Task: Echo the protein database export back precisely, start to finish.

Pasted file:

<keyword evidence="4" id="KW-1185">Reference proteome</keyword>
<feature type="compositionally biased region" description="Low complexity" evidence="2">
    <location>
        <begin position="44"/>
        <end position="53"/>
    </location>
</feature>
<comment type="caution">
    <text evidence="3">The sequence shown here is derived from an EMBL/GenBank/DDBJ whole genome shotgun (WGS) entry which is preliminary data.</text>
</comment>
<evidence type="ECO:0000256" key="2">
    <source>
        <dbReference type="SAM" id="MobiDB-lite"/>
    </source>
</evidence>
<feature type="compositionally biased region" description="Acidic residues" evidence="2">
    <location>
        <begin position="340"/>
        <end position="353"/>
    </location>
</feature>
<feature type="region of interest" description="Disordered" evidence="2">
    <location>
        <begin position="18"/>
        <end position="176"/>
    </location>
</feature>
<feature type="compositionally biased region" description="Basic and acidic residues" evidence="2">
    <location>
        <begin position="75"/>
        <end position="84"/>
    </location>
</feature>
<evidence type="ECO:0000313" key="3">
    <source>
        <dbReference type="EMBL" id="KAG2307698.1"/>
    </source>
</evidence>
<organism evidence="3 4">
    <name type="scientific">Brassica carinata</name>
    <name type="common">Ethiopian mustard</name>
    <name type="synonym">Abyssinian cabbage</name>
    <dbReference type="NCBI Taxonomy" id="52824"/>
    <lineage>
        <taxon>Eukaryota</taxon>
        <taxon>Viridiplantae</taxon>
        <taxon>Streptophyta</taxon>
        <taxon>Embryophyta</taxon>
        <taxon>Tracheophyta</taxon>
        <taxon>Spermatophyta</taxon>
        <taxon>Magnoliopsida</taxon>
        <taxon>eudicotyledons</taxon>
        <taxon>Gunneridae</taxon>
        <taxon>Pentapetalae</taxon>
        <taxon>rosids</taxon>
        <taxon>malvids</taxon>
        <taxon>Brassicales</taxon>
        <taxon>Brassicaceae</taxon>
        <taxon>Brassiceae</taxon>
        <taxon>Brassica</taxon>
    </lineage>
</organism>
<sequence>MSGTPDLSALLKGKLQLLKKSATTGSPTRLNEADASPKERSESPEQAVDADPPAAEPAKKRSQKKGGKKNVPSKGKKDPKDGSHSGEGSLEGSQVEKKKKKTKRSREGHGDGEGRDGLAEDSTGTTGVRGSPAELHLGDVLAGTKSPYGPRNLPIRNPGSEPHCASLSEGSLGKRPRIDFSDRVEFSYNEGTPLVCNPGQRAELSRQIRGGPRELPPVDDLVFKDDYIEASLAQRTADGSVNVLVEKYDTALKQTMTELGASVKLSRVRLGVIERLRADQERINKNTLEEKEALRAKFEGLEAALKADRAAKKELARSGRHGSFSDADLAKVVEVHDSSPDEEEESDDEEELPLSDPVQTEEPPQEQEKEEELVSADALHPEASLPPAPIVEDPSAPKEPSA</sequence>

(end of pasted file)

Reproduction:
<keyword evidence="4" id="KW-1185">Reference proteome</keyword>
<feature type="compositionally biased region" description="Low complexity" evidence="2">
    <location>
        <begin position="44"/>
        <end position="53"/>
    </location>
</feature>
<comment type="caution">
    <text evidence="3">The sequence shown here is derived from an EMBL/GenBank/DDBJ whole genome shotgun (WGS) entry which is preliminary data.</text>
</comment>
<evidence type="ECO:0000256" key="2">
    <source>
        <dbReference type="SAM" id="MobiDB-lite"/>
    </source>
</evidence>
<feature type="compositionally biased region" description="Acidic residues" evidence="2">
    <location>
        <begin position="340"/>
        <end position="353"/>
    </location>
</feature>
<feature type="region of interest" description="Disordered" evidence="2">
    <location>
        <begin position="18"/>
        <end position="176"/>
    </location>
</feature>
<feature type="compositionally biased region" description="Basic and acidic residues" evidence="2">
    <location>
        <begin position="75"/>
        <end position="84"/>
    </location>
</feature>
<evidence type="ECO:0000313" key="3">
    <source>
        <dbReference type="EMBL" id="KAG2307698.1"/>
    </source>
</evidence>
<organism evidence="3 4">
    <name type="scientific">Brassica carinata</name>
    <name type="common">Ethiopian mustard</name>
    <name type="synonym">Abyssinian cabbage</name>
    <dbReference type="NCBI Taxonomy" id="52824"/>
    <lineage>
        <taxon>Eukaryota</taxon>
        <taxon>Viridiplantae</taxon>
        <taxon>Streptophyta</taxon>
        <taxon>Embryophyta</taxon>
        <taxon>Tracheophyta</taxon>
        <taxon>Spermatophyta</taxon>
        <taxon>Magnoliopsida</taxon>
        <taxon>eudicotyledons</taxon>
        <taxon>Gunneridae</taxon>
        <taxon>Pentapetalae</taxon>
        <taxon>rosids</taxon>
        <taxon>malvids</taxon>
        <taxon>Brassicales</taxon>
        <taxon>Brassicaceae</taxon>
        <taxon>Brassiceae</taxon>
        <taxon>Brassica</taxon>
    </lineage>
</organism>
<sequence>MSGTPDLSALLKGKLQLLKKSATTGSPTRLNEADASPKERSESPEQAVDADPPAAEPAKKRSQKKGGKKNVPSKGKKDPKDGSHSGEGSLEGSQVEKKKKKTKRSREGHGDGEGRDGLAEDSTGTTGVRGSPAELHLGDVLAGTKSPYGPRNLPIRNPGSEPHCASLSEGSLGKRPRIDFSDRVEFSYNEGTPLVCNPGQRAELSRQIRGGPRELPPVDDLVFKDDYIEASLAQRTADGSVNVLVEKYDTALKQTMTELGASVKLSRVRLGVIERLRADQERINKNTLEEKEALRAKFEGLEAALKADRAAKKELARSGRHGSFSDADLAKVVEVHDSSPDEEEESDDEEELPLSDPVQTEEPPQEQEKEEELVSADALHPEASLPPAPIVEDPSAPKEPSA</sequence>